So I know we’ve talked about brownies here before. And for a long while, whenever I made these ones and contemplated writing about them I thought, ‘who really needs another brownie recipe?’. But do you know what? I’ve been making this recipe in one form or another since I was fourteen and still love them, so I obviously need it in my life, and maybe you do too*. Because where the 12-minute version I wrote about previously is dense in a soft, cakey sort of way, uninterrupted by chunky additions and gently nuanced with brown butter (and let’s not forget that salted peanut butter frosting – now I’m losing my train of thought and wondering why it’s been so long since I made them), today’s recipe is almost its opposite. In brownie terms, anyway.
Fairly heaving with pecans and white chocolate, these have just enough dark, intense batter to bind everything together. They straddle the line between baked good and confection, really. And make no mistake, they are ALL about the chocolate. I think in general if you’re going to eat or cook with chocolate you shouldn’t waste calories on the bad stuff, but particularly so in this case, where there is nothing much to hide behind – not even cocoa to help boost things – and you’ll really notice subpar ingredients.
As for baking brownies in a combi steam oven vs a regular oven, though the latter is completely fine, and I successfully made brownies for years in one, the moisture of the combi steam lends a fudginess you just can’t otherwise get, plus it’s a little more forgiving if you overbake by a minute or two (and who here hasn’t done that to a tray of brownies at least once?! Guilty). Given the option I’ll never go back to a conventional oven for any brownies.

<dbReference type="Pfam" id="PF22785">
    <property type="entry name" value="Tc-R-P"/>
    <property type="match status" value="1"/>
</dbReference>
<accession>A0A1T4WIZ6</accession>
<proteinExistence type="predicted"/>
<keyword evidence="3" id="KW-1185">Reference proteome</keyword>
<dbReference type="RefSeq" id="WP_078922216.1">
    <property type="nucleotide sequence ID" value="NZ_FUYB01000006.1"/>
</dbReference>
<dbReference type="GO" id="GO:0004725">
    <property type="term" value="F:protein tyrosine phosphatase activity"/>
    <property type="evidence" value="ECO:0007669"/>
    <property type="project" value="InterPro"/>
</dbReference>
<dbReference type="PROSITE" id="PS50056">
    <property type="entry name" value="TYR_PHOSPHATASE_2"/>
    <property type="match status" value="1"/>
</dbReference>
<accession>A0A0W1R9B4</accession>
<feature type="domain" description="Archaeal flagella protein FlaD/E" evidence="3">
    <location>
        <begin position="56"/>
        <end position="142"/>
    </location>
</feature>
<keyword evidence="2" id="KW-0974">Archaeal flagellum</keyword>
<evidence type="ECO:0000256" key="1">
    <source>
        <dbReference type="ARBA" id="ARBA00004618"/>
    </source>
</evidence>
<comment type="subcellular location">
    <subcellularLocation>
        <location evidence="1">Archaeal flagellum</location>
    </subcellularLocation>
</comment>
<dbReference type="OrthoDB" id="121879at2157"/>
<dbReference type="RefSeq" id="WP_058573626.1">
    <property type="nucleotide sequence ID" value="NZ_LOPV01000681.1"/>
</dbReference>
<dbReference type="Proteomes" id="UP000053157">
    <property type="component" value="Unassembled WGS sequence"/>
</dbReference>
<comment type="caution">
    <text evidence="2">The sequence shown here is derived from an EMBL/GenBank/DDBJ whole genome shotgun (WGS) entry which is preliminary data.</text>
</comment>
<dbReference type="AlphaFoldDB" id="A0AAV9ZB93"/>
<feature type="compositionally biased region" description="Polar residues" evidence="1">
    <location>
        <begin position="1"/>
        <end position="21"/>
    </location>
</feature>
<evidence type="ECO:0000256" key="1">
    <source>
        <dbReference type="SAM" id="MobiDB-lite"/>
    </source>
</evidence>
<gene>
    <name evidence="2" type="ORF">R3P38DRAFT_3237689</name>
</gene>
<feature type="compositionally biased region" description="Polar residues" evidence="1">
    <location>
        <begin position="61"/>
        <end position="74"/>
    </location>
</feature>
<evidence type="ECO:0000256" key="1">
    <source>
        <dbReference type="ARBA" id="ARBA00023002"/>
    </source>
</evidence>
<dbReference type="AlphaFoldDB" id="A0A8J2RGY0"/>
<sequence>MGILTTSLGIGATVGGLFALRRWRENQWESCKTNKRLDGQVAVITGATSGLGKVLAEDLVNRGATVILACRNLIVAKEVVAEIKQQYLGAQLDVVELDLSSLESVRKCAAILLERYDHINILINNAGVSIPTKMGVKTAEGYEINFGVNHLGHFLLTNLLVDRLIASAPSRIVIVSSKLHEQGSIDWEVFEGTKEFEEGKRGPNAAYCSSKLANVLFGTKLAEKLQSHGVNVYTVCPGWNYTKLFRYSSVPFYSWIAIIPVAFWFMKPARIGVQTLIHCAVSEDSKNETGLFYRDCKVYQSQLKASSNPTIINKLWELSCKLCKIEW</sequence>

I wish I could give you the origin of the recipe but I have no idea, and it’s been heavily adapted anyway. My first version of it is written in metallic gold pen on the mauve pages of a spiral-bound notebook I used to keep recipes in as a teenager (there’s some good stuff there, people! Although the somewhat incongruous and very nineties cat-in-a-vase photo on the cover is probably not one of them). The edits in the margins are many and include total deletion of a dark chocolate and coffee glaze. Fourteen-year-old me thought it was the best part of the recipe, but my adult tastebuds deem it a bit over the top for richness (I know, really?!), and I can’t be bothered with the effort of making it when the brownies themselves are so good.
In other, sort of related news: I am finally on the Pinterest bandwagon! I’ve had an account linked to this site since I started it but until a couple of weeks ago was only pinning the recipes I posted here. I’ve finally started pinning all sorts of other things from around the web which will work well in a steam or combi steam oven, and I have to say I’m a bit addicted. Late to the party, I know, but it’s the perfect medium for a girl who loves lists and organisation but is generally a visual learner. Anyway, if you’re Pinterest-inclined, hop on over there and follow along. If you haven’t discovered its joys yet, don’t say I didn’t warn you.
*Incidentally, how many brownie recipes IS enough?? I can report that after a lifetime of testing, I have somewhat settled on three go-to versions chosen for different ‘features’. But I could probably be convinced to add another if it were warranted. Send me your best - goodness knows I seem to have no shame when it comes to trying new recipes involving sugar and fat.